…um. Blame it on my nublet-scrambled brains, but I’m not 100% sure of what you’re getting at. If it helps, when I’m doing MagicAbstractLand thinking I tend to draw a very sharp line between government and private individuals. (Bear with me…) A good deal of what troubles me about abortion is the public/private distinction. My thinking is that one hallmark of civilization, ever since humans have had civilization, boils down to private individuals ceding their power/authority for violent action to the state. Unless it’s an immediate self-defense situation, then ideally the city/state/national government has the responsibility to initiate violence in order to protect its citizens. If, in MagicAbstractLand, the state sees a ravening horde of barbarians to the west, then it goes to war so that its citizens won’t be sacked, pillaged, etc. If it sees a mother-stabbing, father-raping madman causing harm, then it uses force to confine or kill him so that there won’t be a string of victims until he’s finally vigilante’d down. These decisions are hopefully made on a rational and somewhat…removed…? basis, with the decision-makers actually *thinking*.

    Where abortion-on-demand and the bombing of abortion clinics flunk the Mommacow test is that it’s a killing being carried out by individuals, for individual, emotional, and transient reasons. None of which are an excuse to take a human life.

    (Individual and transient reasons are also why I’m trying to keep the conversation firmly in the State of MAL, to avoid parallels that’ll drag things completely the hell off topic. *grin*)

    (Obligatory disclaimer: Randall Terry et al. can kiss my butt. Bombing of private businesses is not the way to communicate your opinions and probably embarasses God to no end.)

  7. Pingback: Let’s Talk Anti-Choice | Pelican Project Pro-Life

  8. My question, Mommacow, is how does your philosophy regarding imminent death in a mother’s womb interact with your philosophy regarding, say, imminent death in the Congo?

  9. My philosophy gets a lot more complicated when crossing the border into MessyConcreteLand. Can’t be helped, and I play with abstractions so I’ll know better what to do when I hit messy complicated stuff.

    Imminent death in the Congo is awful. Imminent death in India is awful. Imminent death in Pakistan/downtown Detroit/Appalachia/London, likewise. I don’t have the power mentally or physically to make a dent in all of them. Do you? The reasons that abortion is my personal bugaboo are largely personal and moral, which I do not ask other people to share. The rational (as far as I can tell) reason that I get involved is that of all the people contending with death, the aborted are the ones who are most utterly helpless. The fact that they have various levels of awareness doesn’t change that, any more than it changes the situation of a coma victim. Damn near every other victim on earth can at least try to run.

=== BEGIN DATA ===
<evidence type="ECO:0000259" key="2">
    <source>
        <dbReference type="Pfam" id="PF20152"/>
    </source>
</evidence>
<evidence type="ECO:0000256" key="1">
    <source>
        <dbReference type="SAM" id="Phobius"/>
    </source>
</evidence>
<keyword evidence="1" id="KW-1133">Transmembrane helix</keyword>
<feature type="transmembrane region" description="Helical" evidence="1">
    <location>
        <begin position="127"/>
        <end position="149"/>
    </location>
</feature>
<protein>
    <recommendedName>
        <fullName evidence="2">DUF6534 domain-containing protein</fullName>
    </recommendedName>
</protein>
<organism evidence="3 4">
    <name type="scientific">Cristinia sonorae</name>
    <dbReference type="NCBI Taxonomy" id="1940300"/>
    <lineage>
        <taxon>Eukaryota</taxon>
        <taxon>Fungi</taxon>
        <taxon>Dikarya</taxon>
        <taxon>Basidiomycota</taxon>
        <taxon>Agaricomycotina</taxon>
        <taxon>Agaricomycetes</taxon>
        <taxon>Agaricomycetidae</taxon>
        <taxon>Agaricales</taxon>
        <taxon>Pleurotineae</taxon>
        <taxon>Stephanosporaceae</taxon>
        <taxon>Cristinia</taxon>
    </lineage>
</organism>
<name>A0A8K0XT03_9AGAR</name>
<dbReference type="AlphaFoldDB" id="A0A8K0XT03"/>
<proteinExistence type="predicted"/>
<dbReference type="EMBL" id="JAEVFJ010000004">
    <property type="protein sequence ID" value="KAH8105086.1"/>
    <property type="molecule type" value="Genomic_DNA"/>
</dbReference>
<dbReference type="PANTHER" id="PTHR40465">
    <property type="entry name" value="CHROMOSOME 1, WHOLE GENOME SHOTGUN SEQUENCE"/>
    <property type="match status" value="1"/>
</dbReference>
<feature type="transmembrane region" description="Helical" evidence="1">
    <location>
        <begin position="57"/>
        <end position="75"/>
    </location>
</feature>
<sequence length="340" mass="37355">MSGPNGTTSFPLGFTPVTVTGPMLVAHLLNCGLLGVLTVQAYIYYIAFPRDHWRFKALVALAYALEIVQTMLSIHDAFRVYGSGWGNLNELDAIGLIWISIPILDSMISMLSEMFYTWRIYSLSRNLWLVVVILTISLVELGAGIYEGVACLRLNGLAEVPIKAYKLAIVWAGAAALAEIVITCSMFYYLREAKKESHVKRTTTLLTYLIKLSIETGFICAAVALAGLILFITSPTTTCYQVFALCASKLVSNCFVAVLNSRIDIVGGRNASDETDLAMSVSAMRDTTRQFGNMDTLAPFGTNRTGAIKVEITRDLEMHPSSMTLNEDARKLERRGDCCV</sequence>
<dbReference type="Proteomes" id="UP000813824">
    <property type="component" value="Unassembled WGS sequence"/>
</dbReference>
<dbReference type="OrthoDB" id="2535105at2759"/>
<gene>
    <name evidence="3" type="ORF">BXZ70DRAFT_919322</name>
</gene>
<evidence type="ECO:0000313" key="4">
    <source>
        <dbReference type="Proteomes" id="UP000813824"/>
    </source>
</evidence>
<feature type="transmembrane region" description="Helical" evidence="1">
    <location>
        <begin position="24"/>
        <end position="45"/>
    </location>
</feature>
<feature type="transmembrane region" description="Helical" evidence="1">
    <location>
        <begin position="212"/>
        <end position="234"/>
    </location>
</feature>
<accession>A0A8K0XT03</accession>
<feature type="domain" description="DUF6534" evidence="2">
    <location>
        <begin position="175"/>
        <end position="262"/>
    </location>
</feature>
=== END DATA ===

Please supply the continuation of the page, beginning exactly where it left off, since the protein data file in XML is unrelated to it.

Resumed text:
And that, for the aforementioned personal reasons, is where I start losing my rationality and will therefore stop typing. 🙂

    Purely out of curiosity, how do you handle imminent death in the Congo?

  10. I’m happy to take the issue out of the concrete and back into abstraction for the purposes of debate. Certainly I understand how one’s core philosophies can get obstructed by real-world specifics as big as issues of relative perceptions of reality and as little as the immediate cost of airfare.

    For me, the issue of whether or not helpless people (at any age or stage of development) should be protected gets complicated when it comes into contact with issues of personal responsibility and the right of the individual to do things I don’t agree with.

    As an example of principles in conflict with practicality, that brushes against your question, I wish I was the kind of person who would abandon my petty personal ambitions, get on a plane, and make somebody’s life better somewhere. The way that I “handle” it is I demean and demoralize myself for not being a better person and reinforce my personal (and sometimes illusory) notions of individual power.

    Put another way, I feel bad about it.

  11. I wish I was the kind of person who would abandon my petty personal ambitions, get on a plane, and make somebody’s life better somewhere.

    Don’t feel bad. I spent an appalling amount of my childhood explaining to God that I didn’t WANT to be a missionary, and while of course I didn’t want to tell him what to do, could He please see his way clear of telling me to go to China/Russia/Africa? (My church was a bit overzealous on their adoration of missionaries.)

    So now the majority of my friends are Americans who look at me funny when they find out I’m a Christian. Gotta love it.

Leave a Reply